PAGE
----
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This page is introduced and overseen by Vivienne Wire, formerly Principal Teacher of the Communication Centre at Loudon Academy in East Ayrshire, Scotland.

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Additional needs - Introduction

Why teach languages to pupils who are experiencing difficulties in learning?

Workshop 1 Why should we offer opportunities for second language learning to learners who are already struggling to master their first?

Workshop 8 Planning support for learners on the autism spectrum

In recent years the number of pupils being diagnosed with autism has increased considerably. Some of them are included in modern language classes, perhaps with support, and some are withdrawn specifically from this subject. Yet all are young Europeans, entitled to an opportunity to learn a foreign language and to acquire some cultural awareness. My experiences have convinced me that pupils with autism should be offered the same opportunities as other young people and that they can benefit from them.

The material on this page provided the evidence which underpins my conviction and describes some of the strategies that have proved useful. I shall from time to time add links to other resources and information that might prove useful.

photo of Vivienne Wire

Since this page was started we have been contacted by a number of parents, students and teachers, all concerned to do their best for the autistic children in their care. We are grateful to those who have allowed us to tell their stories in the form of mini case studies.


Please see note on copyright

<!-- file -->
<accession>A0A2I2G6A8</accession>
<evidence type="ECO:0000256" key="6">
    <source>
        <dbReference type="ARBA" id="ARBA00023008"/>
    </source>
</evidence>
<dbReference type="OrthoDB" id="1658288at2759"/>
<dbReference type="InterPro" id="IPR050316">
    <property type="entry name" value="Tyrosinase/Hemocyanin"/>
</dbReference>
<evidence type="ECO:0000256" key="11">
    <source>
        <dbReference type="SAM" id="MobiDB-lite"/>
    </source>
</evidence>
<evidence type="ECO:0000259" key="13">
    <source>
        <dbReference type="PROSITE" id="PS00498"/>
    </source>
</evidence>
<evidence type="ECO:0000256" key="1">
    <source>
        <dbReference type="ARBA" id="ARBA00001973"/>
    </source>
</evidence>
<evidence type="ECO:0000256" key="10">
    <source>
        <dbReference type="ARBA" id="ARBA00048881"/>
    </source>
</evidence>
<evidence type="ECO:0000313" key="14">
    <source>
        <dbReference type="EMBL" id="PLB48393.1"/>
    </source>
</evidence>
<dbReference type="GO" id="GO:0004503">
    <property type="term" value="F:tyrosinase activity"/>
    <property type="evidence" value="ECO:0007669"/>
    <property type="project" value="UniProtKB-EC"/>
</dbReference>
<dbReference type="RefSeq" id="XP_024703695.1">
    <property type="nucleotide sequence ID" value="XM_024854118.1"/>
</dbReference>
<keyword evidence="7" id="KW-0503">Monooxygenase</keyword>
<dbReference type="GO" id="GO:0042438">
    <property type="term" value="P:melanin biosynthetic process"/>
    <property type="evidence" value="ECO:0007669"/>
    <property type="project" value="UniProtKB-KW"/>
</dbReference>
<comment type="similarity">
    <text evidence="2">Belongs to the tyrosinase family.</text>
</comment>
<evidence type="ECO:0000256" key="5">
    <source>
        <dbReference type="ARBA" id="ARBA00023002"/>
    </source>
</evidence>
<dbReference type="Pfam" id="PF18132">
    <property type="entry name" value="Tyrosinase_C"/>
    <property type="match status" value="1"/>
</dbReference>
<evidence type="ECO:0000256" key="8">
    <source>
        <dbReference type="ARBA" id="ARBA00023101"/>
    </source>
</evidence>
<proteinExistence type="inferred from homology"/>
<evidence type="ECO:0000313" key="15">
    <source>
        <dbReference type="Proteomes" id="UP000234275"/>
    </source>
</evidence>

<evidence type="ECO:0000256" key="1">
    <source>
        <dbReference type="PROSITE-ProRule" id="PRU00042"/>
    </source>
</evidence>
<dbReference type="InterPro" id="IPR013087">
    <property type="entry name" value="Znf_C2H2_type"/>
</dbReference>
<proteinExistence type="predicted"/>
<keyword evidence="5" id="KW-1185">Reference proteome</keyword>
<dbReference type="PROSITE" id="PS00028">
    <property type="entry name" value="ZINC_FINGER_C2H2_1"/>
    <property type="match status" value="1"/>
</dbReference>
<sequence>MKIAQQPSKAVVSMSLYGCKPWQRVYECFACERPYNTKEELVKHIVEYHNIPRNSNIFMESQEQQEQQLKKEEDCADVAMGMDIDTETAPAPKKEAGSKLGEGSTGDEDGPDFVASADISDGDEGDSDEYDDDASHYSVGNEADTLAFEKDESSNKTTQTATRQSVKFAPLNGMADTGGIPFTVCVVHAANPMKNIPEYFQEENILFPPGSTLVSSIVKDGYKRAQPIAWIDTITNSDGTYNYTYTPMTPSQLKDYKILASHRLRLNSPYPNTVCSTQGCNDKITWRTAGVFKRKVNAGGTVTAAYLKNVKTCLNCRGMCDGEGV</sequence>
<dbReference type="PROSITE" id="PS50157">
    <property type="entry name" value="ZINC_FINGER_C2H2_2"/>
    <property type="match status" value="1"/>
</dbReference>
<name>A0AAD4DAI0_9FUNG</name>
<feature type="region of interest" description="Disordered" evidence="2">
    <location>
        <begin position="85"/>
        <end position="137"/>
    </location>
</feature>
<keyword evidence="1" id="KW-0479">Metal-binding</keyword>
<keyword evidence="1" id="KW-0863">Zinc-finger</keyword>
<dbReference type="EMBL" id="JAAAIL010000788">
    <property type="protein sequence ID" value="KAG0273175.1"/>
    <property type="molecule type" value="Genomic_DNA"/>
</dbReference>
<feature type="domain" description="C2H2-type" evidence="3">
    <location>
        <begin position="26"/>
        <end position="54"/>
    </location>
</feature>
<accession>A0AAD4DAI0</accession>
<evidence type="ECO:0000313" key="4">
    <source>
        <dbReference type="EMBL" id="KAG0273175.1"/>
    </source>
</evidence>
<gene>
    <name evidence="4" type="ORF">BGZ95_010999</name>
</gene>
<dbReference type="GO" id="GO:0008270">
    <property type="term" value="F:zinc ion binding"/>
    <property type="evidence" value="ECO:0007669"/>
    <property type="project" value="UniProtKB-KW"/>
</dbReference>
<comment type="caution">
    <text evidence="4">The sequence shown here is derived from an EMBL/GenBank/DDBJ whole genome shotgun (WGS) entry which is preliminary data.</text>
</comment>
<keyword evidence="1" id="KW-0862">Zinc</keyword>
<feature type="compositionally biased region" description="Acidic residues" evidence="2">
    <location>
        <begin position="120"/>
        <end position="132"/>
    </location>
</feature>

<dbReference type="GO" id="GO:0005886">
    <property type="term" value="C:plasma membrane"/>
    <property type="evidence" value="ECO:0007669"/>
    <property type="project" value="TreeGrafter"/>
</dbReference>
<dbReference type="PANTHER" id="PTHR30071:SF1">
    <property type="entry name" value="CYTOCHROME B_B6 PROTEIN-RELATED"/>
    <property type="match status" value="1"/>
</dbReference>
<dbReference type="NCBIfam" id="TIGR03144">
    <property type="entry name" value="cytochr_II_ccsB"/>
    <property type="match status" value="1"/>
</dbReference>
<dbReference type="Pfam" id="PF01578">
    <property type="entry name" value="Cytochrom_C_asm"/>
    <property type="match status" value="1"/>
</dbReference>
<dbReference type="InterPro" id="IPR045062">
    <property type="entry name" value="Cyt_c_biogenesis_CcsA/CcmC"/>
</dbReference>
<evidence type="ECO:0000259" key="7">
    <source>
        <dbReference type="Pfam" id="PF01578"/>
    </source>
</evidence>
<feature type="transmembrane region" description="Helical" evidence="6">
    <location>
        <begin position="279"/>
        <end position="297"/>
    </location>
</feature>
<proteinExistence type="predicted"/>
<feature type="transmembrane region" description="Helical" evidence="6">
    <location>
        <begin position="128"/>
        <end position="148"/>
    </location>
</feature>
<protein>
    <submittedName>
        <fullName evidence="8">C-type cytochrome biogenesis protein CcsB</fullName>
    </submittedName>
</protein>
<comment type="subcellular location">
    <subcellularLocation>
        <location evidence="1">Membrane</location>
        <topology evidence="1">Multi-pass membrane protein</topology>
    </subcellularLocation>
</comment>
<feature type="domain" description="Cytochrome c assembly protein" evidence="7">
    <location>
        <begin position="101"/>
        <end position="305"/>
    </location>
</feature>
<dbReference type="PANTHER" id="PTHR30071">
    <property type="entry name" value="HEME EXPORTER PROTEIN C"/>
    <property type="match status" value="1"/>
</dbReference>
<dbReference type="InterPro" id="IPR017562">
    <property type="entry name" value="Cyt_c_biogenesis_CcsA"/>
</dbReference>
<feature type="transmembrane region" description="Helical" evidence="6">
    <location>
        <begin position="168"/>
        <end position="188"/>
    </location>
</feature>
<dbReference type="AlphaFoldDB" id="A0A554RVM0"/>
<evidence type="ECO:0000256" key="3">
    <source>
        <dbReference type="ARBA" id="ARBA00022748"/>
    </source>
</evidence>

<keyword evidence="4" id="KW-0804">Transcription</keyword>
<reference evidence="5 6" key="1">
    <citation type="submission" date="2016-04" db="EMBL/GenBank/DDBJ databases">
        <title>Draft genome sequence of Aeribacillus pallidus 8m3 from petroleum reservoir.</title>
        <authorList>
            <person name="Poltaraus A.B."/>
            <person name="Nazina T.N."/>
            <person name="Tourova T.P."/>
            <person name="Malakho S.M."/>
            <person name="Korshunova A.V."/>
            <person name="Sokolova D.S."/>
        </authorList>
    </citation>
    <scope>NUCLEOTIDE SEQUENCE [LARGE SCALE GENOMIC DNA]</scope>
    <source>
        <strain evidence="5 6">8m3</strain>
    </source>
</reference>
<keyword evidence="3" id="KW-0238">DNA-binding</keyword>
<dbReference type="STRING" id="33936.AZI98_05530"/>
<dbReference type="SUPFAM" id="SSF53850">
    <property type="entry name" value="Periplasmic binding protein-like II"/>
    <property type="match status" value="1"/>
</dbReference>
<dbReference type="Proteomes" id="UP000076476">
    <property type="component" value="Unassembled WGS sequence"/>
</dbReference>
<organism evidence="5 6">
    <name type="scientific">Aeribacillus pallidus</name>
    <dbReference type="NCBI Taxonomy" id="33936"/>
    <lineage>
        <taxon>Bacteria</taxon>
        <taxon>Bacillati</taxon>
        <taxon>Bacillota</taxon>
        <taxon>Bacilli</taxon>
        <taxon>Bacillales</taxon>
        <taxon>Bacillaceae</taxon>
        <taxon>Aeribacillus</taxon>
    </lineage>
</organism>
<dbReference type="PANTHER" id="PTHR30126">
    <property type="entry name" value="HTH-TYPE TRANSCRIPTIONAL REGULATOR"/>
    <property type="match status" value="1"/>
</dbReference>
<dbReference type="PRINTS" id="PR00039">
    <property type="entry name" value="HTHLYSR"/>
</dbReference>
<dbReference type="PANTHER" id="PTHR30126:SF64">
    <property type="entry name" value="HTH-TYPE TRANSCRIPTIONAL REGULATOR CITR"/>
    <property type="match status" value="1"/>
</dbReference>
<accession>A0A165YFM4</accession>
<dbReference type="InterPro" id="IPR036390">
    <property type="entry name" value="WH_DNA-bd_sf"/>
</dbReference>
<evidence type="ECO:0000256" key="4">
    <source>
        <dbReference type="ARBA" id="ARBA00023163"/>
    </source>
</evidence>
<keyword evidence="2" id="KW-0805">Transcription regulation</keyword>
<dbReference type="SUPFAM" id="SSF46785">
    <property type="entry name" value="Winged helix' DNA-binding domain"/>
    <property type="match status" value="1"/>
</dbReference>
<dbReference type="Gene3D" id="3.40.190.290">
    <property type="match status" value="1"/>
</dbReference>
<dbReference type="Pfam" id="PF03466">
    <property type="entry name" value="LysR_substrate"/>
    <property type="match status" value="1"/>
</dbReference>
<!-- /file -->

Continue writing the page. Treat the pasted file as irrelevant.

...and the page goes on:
Learning a second language - everyone's right, or not right for everyone?
This is an account of research I carried out as part of my Masters Degree. I set out to explore the experience of foreign language learning for pupils in Scotland who have a communication disorder of the high functioning autistic type.


Abstract, Acknowledgements, Contents and Prologue

Chapter 1

Literature review and general background

Chapter 2

The research questions

Chapter 3


Chapter 4

Case study

Chapter 5

Results from data collection

Chapter 6

Discussion and evaluation of results

Epilogue & Post Script




Appendix 1


Appendix 2

Gaelic medium education

Summary Planning Grid

Learner characteristics and implications for MFL learning and teaching

Vivienne's dissertation can now be found on the Inclusive Practice in Language Learning website:

Special Educational Needs in Europe: The teaching and learning of languages
My contribution to the EU report can be downloaded here.
Communication and interaction difficulties

Support for Learning, the British Journal of Learning Support
This is an electronic version of my article published in August 2005 NASEN 2005
Autistic Spectrum Disorders and learning foreign languages

Children with Asperger's Syndrome in primary school: difficulties with foreign language learning
This dissertation was written by Fabrizia Baso for the final part of her degree in Modern Languages at the University of Venice. It is written partly in Italian, partly in English. We are grateful to the author, to the Unversity and to the family who inspired this study for their permission to publish here. Dissertation

Some questions we have been asked, and some answers

FAQ 1: Can children with Asperger's Syndrome learn a foreign language?

FAQ 2: What can I say to sceptical colleagues?

Some mini case studies